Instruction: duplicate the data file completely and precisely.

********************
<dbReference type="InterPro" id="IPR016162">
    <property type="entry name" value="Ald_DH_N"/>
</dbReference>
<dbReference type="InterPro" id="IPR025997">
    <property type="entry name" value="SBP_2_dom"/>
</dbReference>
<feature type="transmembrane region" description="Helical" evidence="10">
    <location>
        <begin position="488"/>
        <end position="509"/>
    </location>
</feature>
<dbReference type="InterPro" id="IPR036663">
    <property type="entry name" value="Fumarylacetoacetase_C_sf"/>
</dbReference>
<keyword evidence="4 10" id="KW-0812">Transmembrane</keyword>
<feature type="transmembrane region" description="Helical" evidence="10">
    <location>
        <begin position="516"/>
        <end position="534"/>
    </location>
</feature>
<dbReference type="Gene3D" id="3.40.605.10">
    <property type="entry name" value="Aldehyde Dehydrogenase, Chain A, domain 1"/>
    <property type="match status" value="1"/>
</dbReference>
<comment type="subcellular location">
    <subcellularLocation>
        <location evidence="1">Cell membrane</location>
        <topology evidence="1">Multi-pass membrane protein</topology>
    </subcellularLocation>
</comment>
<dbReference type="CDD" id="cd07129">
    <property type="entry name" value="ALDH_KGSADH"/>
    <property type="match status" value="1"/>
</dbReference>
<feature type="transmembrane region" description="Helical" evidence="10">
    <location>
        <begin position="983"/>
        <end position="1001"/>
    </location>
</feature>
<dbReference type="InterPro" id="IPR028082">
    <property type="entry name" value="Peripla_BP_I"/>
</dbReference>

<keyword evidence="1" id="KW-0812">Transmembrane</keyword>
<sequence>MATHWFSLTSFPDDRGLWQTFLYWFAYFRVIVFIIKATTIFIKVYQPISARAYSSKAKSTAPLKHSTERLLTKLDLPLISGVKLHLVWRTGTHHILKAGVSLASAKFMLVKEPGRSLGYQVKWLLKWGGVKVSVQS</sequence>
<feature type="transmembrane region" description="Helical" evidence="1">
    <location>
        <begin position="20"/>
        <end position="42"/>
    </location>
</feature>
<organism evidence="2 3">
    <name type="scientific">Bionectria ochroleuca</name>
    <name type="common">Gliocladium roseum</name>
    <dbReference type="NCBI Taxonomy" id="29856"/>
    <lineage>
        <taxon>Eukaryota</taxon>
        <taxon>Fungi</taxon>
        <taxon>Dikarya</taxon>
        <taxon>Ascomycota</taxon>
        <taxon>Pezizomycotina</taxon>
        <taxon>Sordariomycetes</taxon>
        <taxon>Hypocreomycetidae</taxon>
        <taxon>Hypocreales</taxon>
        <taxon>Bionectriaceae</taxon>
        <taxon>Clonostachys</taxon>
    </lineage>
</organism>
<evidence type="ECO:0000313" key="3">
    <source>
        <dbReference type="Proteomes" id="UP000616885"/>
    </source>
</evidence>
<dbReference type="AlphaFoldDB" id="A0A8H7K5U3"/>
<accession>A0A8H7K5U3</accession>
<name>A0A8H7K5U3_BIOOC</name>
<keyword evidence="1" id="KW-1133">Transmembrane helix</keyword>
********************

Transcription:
<dbReference type="InterPro" id="IPR016162">
    <property type="entry name" value="Ald_DH_N"/>
</dbReference>
<dbReference type="InterPro" id="IPR025997">
    <property type="entry name" value="SBP_2_dom"/>
</dbReference>
<feature type="transmembrane region" description="Helical" evidence="10">
    <location>
        <begin position="488"/>
        <end position="509"/>
    </location>
</feature>
<dbReference type="InterPro" id="IPR036663">
    <property type="entry name" value="Fumarylacetoacetase_C_sf"/>
</dbReference>
<keyword evidence="4 10" id="KW-0812">Transmembrane</keyword>
<feature type="transmembrane region" description="Helical" evidence="10">
    <location>
        <begin position="516"/>
        <end position="534"/>
    </location>
</feature>
<dbReference type="Gene3D" id="3.40.605.10">
    <property type="entry name" value="Aldehyde Dehydrogenase, Chain A, domain 1"/>
    <property type="match status" value="1"/>
</dbReference>
<comment type="subcellular location">
    <subcellularLocation>
        <location evidence="1">Cell membrane</location>
        <topology evidence="1">Multi-pass membrane protein</topology>
    </subcellularLocation>
</comment>
<dbReference type="CDD" id="cd07129">
    <property type="entry name" value="ALDH_KGSADH"/>
    <property type="match status" value="1"/>
</dbReference>
<feature type="transmembrane region" description="Helical" evidence="10">
    <location>
        <begin position="983"/>
        <end position="1001"/>
    </location>
</feature>
<dbReference type="InterPro" id="IPR028082">
    <property type="entry name" value="Peripla_BP_I"/>
</dbReference>

<keyword evidence="1" id="KW-0812">Transmembrane</keyword>
<sequence>MATHWFSLTSFPDDRGLWQTFLYWFAYFRVIVFIIKATTIFIKVYQPISARAYSSKAKSTAPLKHSTERLLTKLDLPLISGVKLHLVWRTGTHHILKAGVSLASAKFMLVKEPGRSLGYQVKWLLKWGGVKVSVQS</sequence>
<feature type="transmembrane region" description="Helical" evidence="1">
    <location>
        <begin position="20"/>
        <end position="42"/>
    </location>
</feature>
<organism evidence="2 3">
    <name type="scientific">Bionectria ochroleuca</name>
    <name type="common">Gliocladium roseum</name>
    <dbReference type="NCBI Taxonomy" id="29856"/>
    <lineage>
        <taxon>Eukaryota</taxon>
        <taxon>Fungi</taxon>
        <taxon>Dikarya</taxon>
        <taxon>Ascomycota</taxon>
        <taxon>Pezizomycotina</taxon>
        <taxon>Sordariomycetes</taxon>
        <taxon>Hypocreomycetidae</taxon>
        <taxon>Hypocreales</taxon>
        <taxon>Bionectriaceae</taxon>
        <taxon>Clonostachys</taxon>
    </lineage>
</organism>
<evidence type="ECO:0000313" key="3">
    <source>
        <dbReference type="Proteomes" id="UP000616885"/>
    </source>
</evidence>
<dbReference type="AlphaFoldDB" id="A0A8H7K5U3"/>
<accession>A0A8H7K5U3</accession>
<name>A0A8H7K5U3_BIOOC</name>
<keyword evidence="1" id="KW-1133">Transmembrane helix</keyword>